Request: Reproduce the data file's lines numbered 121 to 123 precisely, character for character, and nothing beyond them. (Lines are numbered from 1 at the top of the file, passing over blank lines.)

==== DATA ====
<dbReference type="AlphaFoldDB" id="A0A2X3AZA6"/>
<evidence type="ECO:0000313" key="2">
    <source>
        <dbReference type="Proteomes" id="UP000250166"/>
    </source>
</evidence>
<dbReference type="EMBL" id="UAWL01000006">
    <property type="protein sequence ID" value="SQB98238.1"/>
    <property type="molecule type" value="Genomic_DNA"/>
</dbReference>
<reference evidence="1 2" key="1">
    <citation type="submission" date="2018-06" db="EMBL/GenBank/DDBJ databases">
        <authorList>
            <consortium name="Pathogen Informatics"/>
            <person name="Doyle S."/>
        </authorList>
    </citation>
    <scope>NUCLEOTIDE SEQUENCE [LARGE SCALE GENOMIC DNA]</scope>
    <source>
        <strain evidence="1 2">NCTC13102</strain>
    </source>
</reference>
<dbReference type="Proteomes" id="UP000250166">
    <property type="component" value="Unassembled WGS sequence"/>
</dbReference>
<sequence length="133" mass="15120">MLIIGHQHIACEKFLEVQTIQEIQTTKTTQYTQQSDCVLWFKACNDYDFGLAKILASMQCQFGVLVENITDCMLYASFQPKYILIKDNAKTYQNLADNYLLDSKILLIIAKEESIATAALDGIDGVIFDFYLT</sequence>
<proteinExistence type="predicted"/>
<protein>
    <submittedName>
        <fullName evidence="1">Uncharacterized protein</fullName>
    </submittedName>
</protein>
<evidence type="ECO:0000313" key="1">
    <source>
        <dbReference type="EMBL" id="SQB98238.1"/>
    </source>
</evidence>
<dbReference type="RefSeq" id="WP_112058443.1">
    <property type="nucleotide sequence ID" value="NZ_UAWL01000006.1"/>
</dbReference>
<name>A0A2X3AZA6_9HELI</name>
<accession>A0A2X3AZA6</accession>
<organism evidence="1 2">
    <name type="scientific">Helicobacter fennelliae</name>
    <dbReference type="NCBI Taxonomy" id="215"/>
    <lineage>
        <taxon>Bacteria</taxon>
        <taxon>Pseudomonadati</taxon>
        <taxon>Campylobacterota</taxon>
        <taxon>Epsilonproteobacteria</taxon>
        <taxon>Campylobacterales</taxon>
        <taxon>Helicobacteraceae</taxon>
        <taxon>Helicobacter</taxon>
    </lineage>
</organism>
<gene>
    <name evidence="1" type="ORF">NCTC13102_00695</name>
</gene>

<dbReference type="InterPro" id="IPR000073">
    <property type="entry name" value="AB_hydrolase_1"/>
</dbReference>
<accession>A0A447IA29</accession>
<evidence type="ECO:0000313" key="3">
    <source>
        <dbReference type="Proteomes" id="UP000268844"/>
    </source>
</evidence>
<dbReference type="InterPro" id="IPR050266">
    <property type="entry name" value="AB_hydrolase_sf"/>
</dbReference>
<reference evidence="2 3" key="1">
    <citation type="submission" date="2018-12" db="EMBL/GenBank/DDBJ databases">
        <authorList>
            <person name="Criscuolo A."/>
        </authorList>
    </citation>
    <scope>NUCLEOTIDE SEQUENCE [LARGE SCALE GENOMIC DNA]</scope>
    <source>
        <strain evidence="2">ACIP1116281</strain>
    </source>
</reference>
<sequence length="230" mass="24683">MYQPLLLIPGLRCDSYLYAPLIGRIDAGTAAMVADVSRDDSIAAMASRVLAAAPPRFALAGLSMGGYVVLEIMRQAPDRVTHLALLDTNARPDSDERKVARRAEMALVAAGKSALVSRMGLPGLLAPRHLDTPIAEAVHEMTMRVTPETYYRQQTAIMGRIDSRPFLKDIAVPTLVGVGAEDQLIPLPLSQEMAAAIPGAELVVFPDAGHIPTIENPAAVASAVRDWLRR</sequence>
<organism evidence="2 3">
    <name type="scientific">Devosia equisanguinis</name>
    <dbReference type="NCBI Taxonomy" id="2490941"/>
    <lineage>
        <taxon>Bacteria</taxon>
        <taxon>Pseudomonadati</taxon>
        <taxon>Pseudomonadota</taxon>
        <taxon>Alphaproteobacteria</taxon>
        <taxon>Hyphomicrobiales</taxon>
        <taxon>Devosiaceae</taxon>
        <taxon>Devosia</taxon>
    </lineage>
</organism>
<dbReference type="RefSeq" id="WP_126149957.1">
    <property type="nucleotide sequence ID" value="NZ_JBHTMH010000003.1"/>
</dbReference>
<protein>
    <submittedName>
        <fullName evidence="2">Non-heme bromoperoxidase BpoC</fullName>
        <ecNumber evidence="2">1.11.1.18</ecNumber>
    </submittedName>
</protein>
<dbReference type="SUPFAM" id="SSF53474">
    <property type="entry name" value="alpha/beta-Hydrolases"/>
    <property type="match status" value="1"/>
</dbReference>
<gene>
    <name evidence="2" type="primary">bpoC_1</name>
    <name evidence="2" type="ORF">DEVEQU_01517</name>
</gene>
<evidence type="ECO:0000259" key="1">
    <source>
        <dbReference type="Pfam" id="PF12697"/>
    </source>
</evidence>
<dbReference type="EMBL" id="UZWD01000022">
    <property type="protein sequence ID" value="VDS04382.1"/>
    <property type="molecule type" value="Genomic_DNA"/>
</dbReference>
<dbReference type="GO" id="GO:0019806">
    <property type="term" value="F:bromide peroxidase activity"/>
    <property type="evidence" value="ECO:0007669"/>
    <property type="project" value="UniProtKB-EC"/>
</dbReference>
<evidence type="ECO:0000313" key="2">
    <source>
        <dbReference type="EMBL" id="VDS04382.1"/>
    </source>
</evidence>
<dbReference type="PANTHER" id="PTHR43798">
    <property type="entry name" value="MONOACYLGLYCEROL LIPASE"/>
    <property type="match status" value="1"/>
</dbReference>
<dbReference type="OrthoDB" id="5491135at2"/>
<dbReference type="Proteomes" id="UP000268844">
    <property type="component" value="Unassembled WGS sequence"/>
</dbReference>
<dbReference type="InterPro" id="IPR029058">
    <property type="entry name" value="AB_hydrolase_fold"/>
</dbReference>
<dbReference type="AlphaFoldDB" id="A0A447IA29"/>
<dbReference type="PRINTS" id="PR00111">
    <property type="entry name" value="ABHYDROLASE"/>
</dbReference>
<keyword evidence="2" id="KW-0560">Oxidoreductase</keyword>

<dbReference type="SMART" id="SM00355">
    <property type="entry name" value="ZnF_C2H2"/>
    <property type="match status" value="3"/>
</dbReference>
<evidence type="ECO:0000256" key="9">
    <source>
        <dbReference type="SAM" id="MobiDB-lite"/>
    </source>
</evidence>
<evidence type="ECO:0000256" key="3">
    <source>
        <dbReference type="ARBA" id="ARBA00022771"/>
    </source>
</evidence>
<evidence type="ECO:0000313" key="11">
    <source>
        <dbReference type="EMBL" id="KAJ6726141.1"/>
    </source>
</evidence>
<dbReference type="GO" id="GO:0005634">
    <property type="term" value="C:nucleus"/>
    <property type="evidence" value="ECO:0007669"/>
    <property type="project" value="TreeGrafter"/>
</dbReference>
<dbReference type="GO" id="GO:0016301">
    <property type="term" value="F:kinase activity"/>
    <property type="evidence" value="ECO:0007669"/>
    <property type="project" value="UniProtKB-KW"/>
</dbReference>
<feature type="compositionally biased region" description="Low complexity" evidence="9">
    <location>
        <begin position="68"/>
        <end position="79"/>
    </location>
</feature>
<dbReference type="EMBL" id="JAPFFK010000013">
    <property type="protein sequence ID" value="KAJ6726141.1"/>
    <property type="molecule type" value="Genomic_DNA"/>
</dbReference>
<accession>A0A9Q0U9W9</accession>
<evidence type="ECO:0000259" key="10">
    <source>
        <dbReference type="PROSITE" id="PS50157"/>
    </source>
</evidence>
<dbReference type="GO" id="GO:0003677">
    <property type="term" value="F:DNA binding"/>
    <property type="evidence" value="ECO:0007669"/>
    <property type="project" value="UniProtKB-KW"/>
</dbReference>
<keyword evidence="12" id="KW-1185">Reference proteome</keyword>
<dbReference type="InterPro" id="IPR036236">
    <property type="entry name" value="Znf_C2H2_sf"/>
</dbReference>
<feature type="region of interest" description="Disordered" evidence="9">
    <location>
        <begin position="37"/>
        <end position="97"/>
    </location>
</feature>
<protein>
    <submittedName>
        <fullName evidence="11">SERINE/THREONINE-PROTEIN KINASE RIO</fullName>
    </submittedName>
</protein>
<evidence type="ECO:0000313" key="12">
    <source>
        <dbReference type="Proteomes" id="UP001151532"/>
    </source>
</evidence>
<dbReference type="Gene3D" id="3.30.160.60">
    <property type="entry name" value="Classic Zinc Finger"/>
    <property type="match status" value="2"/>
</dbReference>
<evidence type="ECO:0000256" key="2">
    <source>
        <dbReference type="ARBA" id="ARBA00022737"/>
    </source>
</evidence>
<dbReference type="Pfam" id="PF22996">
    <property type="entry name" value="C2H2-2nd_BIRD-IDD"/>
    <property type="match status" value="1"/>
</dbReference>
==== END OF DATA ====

</dbReference>
<dbReference type="GO" id="GO:0019806">
    <property type="term" value="F:bromide peroxidase activity"/>